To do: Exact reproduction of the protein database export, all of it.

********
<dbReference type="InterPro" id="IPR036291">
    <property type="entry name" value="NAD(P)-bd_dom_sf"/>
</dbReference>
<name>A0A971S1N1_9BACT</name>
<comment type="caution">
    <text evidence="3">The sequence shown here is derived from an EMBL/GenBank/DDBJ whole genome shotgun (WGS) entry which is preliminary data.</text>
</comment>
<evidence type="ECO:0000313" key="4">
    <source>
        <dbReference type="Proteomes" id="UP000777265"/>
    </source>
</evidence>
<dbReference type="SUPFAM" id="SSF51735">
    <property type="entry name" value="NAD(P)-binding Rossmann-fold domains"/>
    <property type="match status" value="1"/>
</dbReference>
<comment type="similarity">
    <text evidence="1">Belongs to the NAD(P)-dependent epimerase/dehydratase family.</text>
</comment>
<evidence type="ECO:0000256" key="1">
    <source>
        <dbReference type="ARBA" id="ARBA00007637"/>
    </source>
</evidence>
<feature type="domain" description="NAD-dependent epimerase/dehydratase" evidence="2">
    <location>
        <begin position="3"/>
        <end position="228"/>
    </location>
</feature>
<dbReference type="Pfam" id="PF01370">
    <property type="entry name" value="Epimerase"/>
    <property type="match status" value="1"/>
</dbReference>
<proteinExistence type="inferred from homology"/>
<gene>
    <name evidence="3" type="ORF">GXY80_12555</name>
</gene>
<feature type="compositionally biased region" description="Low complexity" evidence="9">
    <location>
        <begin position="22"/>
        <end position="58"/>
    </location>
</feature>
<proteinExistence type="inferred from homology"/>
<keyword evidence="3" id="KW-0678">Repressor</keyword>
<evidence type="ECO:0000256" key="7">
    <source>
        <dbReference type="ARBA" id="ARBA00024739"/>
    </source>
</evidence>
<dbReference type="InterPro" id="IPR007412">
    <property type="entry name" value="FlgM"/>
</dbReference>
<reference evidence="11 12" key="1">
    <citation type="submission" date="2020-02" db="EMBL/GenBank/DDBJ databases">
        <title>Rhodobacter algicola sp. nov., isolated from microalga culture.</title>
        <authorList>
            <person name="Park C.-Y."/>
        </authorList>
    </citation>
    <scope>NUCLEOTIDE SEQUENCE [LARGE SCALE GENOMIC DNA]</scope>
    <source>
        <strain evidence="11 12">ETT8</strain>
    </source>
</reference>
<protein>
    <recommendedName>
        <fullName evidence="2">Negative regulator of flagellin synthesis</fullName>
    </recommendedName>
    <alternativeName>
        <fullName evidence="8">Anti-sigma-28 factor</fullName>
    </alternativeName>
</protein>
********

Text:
<dbReference type="InterPro" id="IPR036291">
    <property type="entry name" value="NAD(P)-bd_dom_sf"/>
</dbReference>
<name>A0A971S1N1_9BACT</name>
<comment type="caution">
    <text evidence="3">The sequence shown here is derived from an EMBL/GenBank/DDBJ whole genome shotgun (WGS) entry which is preliminary data.</text>
</comment>
<evidence type="ECO:0000313" key="4">
    <source>
        <dbReference type="Proteomes" id="UP000777265"/>
    </source>
</evidence>
<dbReference type="SUPFAM" id="SSF51735">
    <property type="entry name" value="NAD(P)-binding Rossmann-fold domains"/>
    <property type="match status" value="1"/>
</dbReference>
<comment type="similarity">
    <text evidence="1">Belongs to the NAD(P)-dependent epimerase/dehydratase family.</text>
</comment>
<evidence type="ECO:0000256" key="1">
    <source>
        <dbReference type="ARBA" id="ARBA00007637"/>
    </source>
</evidence>
<feature type="domain" description="NAD-dependent epimerase/dehydratase" evidence="2">
    <location>
        <begin position="3"/>
        <end position="228"/>
    </location>
</feature>
<dbReference type="Pfam" id="PF01370">
    <property type="entry name" value="Epimerase"/>
    <property type="match status" value="1"/>
</dbReference>
<proteinExistence type="inferred from homology"/>
<gene>
    <name evidence="3" type="ORF">GXY80_12555</name>
</gene>
<feature type="compositionally biased region" description="Low complexity" evidence="9">
    <location>
        <begin position="22"/>
        <end position="58"/>
    </location>
</feature>
<proteinExistence type="inferred from homology"/>
<keyword evidence="3" id="KW-0678">Repressor</keyword>
<evidence type="ECO:0000256" key="7">
    <source>
        <dbReference type="ARBA" id="ARBA00024739"/>
    </source>
</evidence>
<dbReference type="InterPro" id="IPR007412">
    <property type="entry name" value="FlgM"/>
</dbReference>
<reference evidence="11 12" key="1">
    <citation type="submission" date="2020-02" db="EMBL/GenBank/DDBJ databases">
        <title>Rhodobacter algicola sp. nov., isolated from microalga culture.</title>
        <authorList>
            <person name="Park C.-Y."/>
        </authorList>
    </citation>
    <scope>NUCLEOTIDE SEQUENCE [LARGE SCALE GENOMIC DNA]</scope>
    <source>
        <strain evidence="11 12">ETT8</strain>
    </source>
</reference>
<protein>
    <recommendedName>
        <fullName evidence="2">Negative regulator of flagellin synthesis</fullName>
    </recommendedName>
    <alternativeName>
        <fullName evidence="8">Anti-sigma-28 factor</fullName>
    </alternativeName>
</protein>